Last updateThu, 18 Jan 2018 4pm

Senior Lifestyles

Seniors sharpen their driving skills through CHP program

Photo By: Ellie Van Houtte/ Town Crier
Photo Ellie Van Houtte/ Town Crier

Los Altos resident Bob Giusto, a member of the CHP’s Senior Volunteer Program, teaches driving skills.

Driving is risky business at any age but especially for seniors.

In an effort to help older motorists recognize and adjust to challenges that affect their driving skills as they age, the California Highway Patrol in cooperation with the state Department of Motor Vehicles sponsors the Age Well Drive Smart program. The training, designed to reduce motor vehicle collision and pedestrian deaths, targets seniors and their families while promoting the CHP’s mission to “provide the highest level of safety, service, and security.”

The Joint Los Altos/Los Altos Hills Senior Commission hosted several dozen local drivers for a half-day Age Well Drive Smart seminar at the Los Altos Senior Center Oct. 17, marking the 42nd presentation the CHP has hosted since the program’s inception in Santa Clara County in 2008.

“It’s part refresher and any new information we can give them,” said trainer Arlene Wilson.

Wilson said the program focuses not only on reviewing and teaching road rules, but also on providing tips and tools that empower motorists in their driving and transportation choices.

During the four-hour training, members of the CHP’s Senior Volunteer Program facilitated a course that addressed topics as diverse as dispelling myths associated with senior drivers, reviewing the effects of prescription drugs and over-the-counter medications on drivers and considering when to hand over your keys.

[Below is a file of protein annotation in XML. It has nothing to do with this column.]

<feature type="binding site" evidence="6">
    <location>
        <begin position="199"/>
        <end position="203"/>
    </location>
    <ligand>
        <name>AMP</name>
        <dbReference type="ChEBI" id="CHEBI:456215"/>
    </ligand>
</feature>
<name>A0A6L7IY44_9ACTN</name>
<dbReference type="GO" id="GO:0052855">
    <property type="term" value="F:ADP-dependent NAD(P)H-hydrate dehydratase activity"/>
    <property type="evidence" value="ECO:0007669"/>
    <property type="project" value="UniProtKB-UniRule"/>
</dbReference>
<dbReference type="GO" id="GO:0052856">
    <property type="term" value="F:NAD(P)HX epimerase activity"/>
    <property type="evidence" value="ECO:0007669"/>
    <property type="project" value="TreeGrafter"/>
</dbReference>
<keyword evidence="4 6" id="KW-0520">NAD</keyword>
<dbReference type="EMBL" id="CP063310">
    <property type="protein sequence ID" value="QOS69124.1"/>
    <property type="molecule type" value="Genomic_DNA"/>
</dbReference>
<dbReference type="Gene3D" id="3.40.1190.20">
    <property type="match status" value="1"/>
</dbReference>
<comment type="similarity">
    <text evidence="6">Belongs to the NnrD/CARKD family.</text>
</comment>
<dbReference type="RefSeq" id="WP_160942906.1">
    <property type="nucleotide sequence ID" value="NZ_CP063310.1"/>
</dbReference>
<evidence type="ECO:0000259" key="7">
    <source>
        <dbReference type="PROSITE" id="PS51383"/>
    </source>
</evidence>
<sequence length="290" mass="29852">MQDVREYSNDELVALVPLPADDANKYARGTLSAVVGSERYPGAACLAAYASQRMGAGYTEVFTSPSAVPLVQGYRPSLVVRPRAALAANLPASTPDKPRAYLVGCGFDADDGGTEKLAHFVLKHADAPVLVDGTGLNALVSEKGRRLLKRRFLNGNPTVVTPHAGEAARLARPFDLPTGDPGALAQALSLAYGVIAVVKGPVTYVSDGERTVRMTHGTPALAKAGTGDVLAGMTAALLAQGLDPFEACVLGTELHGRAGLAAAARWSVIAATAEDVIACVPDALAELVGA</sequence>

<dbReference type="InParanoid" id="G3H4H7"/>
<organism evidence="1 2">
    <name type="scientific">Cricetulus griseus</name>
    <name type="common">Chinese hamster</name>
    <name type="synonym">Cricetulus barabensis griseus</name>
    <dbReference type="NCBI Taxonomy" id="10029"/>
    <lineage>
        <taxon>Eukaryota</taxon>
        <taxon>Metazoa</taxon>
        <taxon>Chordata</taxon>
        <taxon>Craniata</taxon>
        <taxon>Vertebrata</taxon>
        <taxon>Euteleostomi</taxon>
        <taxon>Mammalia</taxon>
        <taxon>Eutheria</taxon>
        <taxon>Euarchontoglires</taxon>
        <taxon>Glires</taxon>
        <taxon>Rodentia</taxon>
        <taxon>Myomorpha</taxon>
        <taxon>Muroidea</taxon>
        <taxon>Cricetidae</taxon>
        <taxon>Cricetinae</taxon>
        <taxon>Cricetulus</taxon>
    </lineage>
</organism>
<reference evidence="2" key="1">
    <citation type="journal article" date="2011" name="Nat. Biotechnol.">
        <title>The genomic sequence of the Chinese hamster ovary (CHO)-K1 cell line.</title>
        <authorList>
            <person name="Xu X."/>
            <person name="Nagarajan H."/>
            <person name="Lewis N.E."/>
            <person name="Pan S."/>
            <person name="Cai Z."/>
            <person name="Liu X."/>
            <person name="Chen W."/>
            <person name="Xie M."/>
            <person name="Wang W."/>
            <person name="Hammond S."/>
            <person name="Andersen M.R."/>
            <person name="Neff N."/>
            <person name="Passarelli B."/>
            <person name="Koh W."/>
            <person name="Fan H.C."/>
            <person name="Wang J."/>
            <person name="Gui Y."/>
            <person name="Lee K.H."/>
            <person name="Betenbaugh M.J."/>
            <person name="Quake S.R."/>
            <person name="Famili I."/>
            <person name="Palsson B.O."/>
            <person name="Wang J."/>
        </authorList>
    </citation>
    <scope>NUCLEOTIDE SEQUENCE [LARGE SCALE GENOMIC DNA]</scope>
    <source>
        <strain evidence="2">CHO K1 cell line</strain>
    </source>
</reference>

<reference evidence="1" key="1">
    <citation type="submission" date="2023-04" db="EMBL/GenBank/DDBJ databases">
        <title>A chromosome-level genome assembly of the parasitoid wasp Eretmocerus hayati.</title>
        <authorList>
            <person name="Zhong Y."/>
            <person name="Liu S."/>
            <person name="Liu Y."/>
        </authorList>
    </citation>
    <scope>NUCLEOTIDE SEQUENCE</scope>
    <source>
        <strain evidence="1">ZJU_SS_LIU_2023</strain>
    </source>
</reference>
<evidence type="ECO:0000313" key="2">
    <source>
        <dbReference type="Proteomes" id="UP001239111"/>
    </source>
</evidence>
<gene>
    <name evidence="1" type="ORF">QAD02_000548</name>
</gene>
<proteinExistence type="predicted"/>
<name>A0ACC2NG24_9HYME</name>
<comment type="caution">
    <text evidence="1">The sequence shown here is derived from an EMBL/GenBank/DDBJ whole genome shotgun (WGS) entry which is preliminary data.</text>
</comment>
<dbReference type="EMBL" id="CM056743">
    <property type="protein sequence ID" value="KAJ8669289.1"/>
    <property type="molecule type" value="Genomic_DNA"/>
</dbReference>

Facilitators encouraged participants to control their driving capabilities by maintaining good nutrition, body strength and mental vitality as well as getting adequate rest.

A series of interactive exercises drew participants out of their chairs to test for visual acuity, depth perception, peripheral vision, response time and other physical skills.

An officer from CHP’s San Jose office answered seniors’ questions, which ranged from the minimum speed limit on the highway to how long a motorist should wait before moving forward after a pedestrian has vacated a blinking crosswalk.

According to Los Altos resident Bob Giusto, a CHP Senior Volunteer Program member since 2000, the statewide Age Well Drive Smart curriculum evolved from a traffic safety program first launched in Redwood City in 2001.

With support from a California Office of Traffic Safety grant, the program has expanded to reach more than 1,100 seniors in Santa Clara County since 2008.

In addition to a program manual and educational materials from the DMV, participants receive a graduation certificate at the end of the session.

According to Giusto, some program graduates are able to lower their insurance rates as a result of completing the program.

“As we progress (in age), we should become more aware,” he said, adding that he plans to continue helping seniors keep themselves and others safe.

For more information on Age Well, Drive Smart, visit www.chp.ca.gov/community/octs.html.

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